“Ultimately, I am the judge of my own work; I know that sounds very grand. To be honest I try not to intellectualise because the work is more interesting if I don’t. You try to be as instinctual as possible… I ask the opinions of the people I respect.”

In the previous series, pre-publicity pictures of his character’s new moustache went viral. It sounds like the kind of thing that would have irritated him, but he claims that wasn’t the case and says that the facial furniture (which is gone for the forthcoming series) wasn’t a piece of frivolity denoting the move towards the 1970s. No, it was modelled on the one sported by August Strindberg, that dourest of playwrights.

In any case, the new three-episode series is determined not to play to stereotypes and preconceptions about the grubby, grimy, strike-ridden, sexually careless, slightly corrupt, mustachioed 1970s. He describes the episodes as having an “operatic” acts structure, in keeping with the musical passions of its hero.

Evans is more revealing when he talks about politics, an inevitable area of discussion given we meet the day before polling stations open for the December general election. Before he decided to become an actor, he had considered studying history and politics at university, and he still takes a keen interest in the subject.

He’s not a Tory, he says, “not a fan” of Boris Johnson and is unhappy with the way the world is run. “It’s not just the US; it’s something that’s also worldwide. [But] things are happening. Younger people are getting involved and having more of a say.”

One suspects he was a Corbyn fan and voter (although he won’t say where he is planning to land his cross) and in hindsight there is something rather poignant about his optimism before the Labour wipeout that came to pass. “I think something wonderful IS about to happen,” he says. (Unless he really is a Tory.)

There is at least one journalist he does admire. “Emma Barnett is f***ing brilliant, isn’t she?” he says. “She’s so impressive, funny but also direct. I think she does a great job.”

As for his plans for Endeavour, he can’t promise another series next year, insisting it is commissioned on a year-by-year basis, and suggests that there could be an end in sight. As with the departure of Corbyn, though, it’s not happening straight away. The writer Russell Lewis (another man not keen on giving much away in interviews) said last year that he has a planned end in mind — “there is a terminus, our own Remorseful Day” — and confirmed he won’t take Morse into the 1980s (the decade when we first met Thaw’s Morse, in 1987).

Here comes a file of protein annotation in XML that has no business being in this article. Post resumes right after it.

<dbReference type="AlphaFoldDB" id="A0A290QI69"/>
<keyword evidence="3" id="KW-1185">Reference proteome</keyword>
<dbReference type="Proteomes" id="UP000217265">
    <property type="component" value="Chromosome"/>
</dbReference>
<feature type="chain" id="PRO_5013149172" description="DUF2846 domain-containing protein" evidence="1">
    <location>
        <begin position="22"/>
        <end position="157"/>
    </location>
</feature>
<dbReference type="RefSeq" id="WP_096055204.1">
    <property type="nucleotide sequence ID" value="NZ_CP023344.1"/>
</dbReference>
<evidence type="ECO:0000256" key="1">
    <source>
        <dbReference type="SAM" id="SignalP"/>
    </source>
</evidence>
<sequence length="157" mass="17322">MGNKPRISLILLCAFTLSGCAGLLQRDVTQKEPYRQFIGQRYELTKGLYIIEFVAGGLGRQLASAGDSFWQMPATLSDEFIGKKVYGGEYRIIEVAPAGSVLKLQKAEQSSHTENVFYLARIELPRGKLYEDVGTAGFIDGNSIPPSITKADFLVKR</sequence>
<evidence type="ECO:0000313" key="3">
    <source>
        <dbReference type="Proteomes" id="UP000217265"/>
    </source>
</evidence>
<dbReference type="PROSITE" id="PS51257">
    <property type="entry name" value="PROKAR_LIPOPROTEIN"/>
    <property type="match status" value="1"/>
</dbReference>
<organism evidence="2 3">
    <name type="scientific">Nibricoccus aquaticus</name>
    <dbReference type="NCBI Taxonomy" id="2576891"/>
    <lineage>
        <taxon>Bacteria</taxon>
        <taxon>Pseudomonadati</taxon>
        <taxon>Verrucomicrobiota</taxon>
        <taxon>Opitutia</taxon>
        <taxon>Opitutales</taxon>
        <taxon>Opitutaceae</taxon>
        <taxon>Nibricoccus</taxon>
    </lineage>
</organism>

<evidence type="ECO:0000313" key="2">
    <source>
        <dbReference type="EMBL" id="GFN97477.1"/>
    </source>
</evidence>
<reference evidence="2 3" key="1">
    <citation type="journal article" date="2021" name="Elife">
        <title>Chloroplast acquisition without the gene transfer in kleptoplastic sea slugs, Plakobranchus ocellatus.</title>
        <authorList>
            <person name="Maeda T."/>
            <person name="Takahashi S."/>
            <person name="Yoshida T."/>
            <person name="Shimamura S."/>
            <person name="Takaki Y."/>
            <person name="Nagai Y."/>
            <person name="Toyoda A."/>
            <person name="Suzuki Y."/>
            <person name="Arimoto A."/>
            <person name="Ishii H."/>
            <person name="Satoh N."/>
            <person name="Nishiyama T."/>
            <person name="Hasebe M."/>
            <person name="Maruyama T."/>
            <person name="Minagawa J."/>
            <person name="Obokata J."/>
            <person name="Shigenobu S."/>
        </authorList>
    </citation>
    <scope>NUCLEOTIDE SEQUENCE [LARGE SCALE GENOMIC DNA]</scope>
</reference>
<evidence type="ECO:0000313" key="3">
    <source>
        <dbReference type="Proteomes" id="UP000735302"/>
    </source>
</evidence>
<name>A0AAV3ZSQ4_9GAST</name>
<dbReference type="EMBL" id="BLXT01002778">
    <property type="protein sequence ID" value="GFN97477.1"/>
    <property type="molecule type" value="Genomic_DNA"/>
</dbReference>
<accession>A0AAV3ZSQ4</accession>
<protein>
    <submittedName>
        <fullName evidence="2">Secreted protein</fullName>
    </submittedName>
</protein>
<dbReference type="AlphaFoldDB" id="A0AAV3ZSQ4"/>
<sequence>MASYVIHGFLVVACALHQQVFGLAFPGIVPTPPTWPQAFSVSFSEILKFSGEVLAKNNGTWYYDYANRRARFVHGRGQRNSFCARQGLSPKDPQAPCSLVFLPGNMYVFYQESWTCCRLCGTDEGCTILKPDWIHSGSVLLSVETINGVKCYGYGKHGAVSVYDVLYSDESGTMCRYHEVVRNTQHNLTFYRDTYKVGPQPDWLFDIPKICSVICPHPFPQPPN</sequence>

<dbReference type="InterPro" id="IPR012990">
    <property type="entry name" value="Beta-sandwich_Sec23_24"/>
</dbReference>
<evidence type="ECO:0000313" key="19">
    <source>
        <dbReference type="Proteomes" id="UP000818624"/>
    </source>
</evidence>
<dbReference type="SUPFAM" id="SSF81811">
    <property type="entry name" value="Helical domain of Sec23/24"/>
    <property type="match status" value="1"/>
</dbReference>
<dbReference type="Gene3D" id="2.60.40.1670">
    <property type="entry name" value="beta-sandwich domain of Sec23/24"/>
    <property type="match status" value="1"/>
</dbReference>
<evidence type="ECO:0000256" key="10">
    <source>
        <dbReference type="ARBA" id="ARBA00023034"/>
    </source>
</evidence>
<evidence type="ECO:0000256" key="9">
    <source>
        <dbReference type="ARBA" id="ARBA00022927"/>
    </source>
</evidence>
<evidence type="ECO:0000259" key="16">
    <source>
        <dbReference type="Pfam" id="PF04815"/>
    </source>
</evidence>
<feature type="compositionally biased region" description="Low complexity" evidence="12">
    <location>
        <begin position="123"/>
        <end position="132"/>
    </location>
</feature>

And what does Evans think? “We’ve come this far down the road and I want to finish it in a way that’s decisive and does it justice,” he says.

But fans of Morse’s immediate boss, the beautifully dour and decent Thursday, may need to shut their ears. Fans have always noticed that Thursday is not referenced in Colin Dexter’s Morse stories, but DS Strange — played by James Grout in Inspector Morse and Sean Rigby in Endeavour — is. The creators of Endeavour clearly have something up their sleeve for Thursday, a man whose decency was compromised by his flirtation with the Freemasons in earlier episodes. Before the series draws to a close, is the great man going to do something so terrible and disillusioning that older Morse never speaks his name again?

“Oh, it’s gotta be!” says Evans. “Haven’t you been paying attention? Dramatically it’s got to be something bad.”

Well, I have been paying attention, I want to answer. It’s why I asked the question. But I don’t.

Evans hopes to continue directing and slightly balks when I ask if he could do that full-time. “Why can’t you do both?” he says, which is also a fair point. His eyes light up when I ask him about his photography work. You get a real glimpse of the passionate and likeable man that people who work with him constantly describe.

“I’m a photographer on the sly. Black and white, mainly. I’ve been taking pictures since I was 15. The first job I ever had was in a camera shop when I was 16 and the first proper camera I bought was when I was 20. I just do it for myself. If people like it, that’s cool.”

He seems reluctant to even say what his subjects are. “They’re people… not portraits,” after another long pause. “It’s another manifestation of telling stories. My hope with it is that they are enigmatic images that draw you in and, when placed in a sequence, can tell a narrative that perhaps wasn’t there at the beginning.”

So even his hobby is enigmatic. Now why is that not a surprise?